No cards have been printed and laminated but Dylan DeMelo and Logan Stanley are members in good standing of the mutual admiration society.

No cards have been printed and laminated but Dylan DeMelo and Logan Stanley are members in good standing of the mutual admiration society.

The veteran blue-liner and the skyscraper on skates played a lot of hockey together for the Winnipeg Jets during the abbreviated 2021 NHL campaign and stand to spend more time together when the upcoming regular season unfolds.

Jets towering defenceman Logan Stanley brings more than toughness to his job on the blue line. (Fred Greenslade / The Canadian Press files)</p>

Jets towering defenceman Logan Stanley brings more than toughness to his job on the blue line. (Fred Greenslade / The Canadian Press files)

A plan of that nature sits well with each.

"(Stanley's) making good plays with the puck on breakouts, popping it to the middle. He’s such a physical force out there. He dumped (Jansen) Harkins pretty good (Saturday) on the first shift — a guy that big that can punish guys but can also move and make plays," DeMelo said. "It’s valuable. He’s still growing. His game is still growing. He’s just scratching the surface on the type of player we think he can be

"He’s eager to learn and I’m happy to be paired with him and hopefully can help guide him on his journey."

Josh Morrissey has been partnered with Nate Schmidt through three days of camp, while Neal Pionk and Brenden Dillon have been worked together. There's no shortage of talent and veteran savvy in those two pairings, and a comfort level should materialize with few hiccups.

DeMelo and Stanley already have the benefit of familiarity.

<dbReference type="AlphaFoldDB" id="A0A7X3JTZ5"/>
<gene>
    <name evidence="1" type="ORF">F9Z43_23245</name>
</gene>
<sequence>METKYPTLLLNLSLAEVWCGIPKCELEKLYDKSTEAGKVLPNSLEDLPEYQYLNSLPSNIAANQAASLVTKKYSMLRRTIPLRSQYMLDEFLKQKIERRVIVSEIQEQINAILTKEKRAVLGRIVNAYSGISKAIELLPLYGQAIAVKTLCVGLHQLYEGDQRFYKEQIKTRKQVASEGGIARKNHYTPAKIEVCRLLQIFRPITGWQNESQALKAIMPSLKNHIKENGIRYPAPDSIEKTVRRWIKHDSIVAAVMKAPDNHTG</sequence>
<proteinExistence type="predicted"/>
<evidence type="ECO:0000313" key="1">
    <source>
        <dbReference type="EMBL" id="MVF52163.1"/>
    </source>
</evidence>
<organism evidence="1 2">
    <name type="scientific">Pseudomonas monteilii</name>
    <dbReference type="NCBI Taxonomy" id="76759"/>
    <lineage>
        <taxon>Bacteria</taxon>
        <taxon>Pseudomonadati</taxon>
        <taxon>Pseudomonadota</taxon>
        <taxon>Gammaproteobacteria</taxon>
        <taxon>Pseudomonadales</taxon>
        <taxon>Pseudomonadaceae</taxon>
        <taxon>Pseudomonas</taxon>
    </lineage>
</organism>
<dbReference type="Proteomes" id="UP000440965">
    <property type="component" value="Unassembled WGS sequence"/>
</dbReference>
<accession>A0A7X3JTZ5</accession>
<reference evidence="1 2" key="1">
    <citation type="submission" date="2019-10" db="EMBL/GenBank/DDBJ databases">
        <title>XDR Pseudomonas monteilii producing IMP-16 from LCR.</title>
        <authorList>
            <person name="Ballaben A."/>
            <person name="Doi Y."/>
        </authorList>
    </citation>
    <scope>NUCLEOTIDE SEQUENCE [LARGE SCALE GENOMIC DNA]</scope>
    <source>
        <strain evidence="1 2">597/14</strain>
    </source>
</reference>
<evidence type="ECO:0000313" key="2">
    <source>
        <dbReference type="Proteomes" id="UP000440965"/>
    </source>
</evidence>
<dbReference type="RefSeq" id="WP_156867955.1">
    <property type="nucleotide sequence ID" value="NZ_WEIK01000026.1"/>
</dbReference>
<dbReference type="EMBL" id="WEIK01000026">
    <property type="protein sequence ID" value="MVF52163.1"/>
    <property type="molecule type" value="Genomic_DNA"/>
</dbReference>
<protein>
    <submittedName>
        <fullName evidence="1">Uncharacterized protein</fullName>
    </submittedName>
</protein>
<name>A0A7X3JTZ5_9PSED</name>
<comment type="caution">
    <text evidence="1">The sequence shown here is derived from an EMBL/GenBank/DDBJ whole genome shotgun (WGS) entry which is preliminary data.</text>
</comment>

The 23-year-old from Waterloo, Ont., said he's soaking up every morsel of information DeMelo offers up.

"Well, he’s just an easy guy to get along with. We live very close in the summer. We’ve got along since Day 1 and he’s such a smart player on the ice, he makes it easy to play with him, he’s always talking," said Stanley. "Whenever he gives me a piece of advice, I listen and try to put it into my game."

The 6-7, 230-pound blue-liner stepped to the fore last season, playing 37 regular-season games and eight in the playoffs. He scored twice in the Jets final game against Montreal, an eventual 5-4 series-clinching win by the Canadiens.

While he made some defensive miscues, he showed plenty of poise in his own end and provided a toughness the club had lacked. Most importantly, the mesh of he and DeMelo gained the trust of Winnipeg's player personnel department.

"There's a comfort, right? You watch the way they move off of each other. Dylan's very consistent in the way he plays the game. Logan's still going to battle for that job. He had it, in my mind, at the end of the year. I like what he brings. He scored two goals in the final game and he's got that physical presence. I think there's a lot there. I think there's offence there, too. But he has to bring the basics — the basic part of playing defence in the NHL," said head coach Paul Maurice.

Stanley signed a two-year, US$1.8 million deal during the off-season and was included on the squad's protected list prior to the expansion draft.

"I was thrilled. I didn’t want to leave Winnipeg. I wanted to be here, the team that drafted me and gave me my first opportunity," said Stanley, selected in the first round (18th overall) in the 2016 NHL Draft. "There was no question, I wanted to stay and I was very relieved. I was actually with my family when my agent called me and let me know I was protected, so I was happy and got to share the moment with them.

"I went back to work for the rest of the summer knowing the team invested in me. I’m excited to get going."

jason.bell@freepress.mb.ca

Twitter: @WFPJasonBell

Jason Bell

Jason Bell
Assistant sports editor

Jason Bell wanted to be a lawyer when he was a kid. The movie The Paper Chase got him hooked on the idea of law school and, possibly, falling in love with someone exactly like Lindsay Wagner (before she went all bionic).

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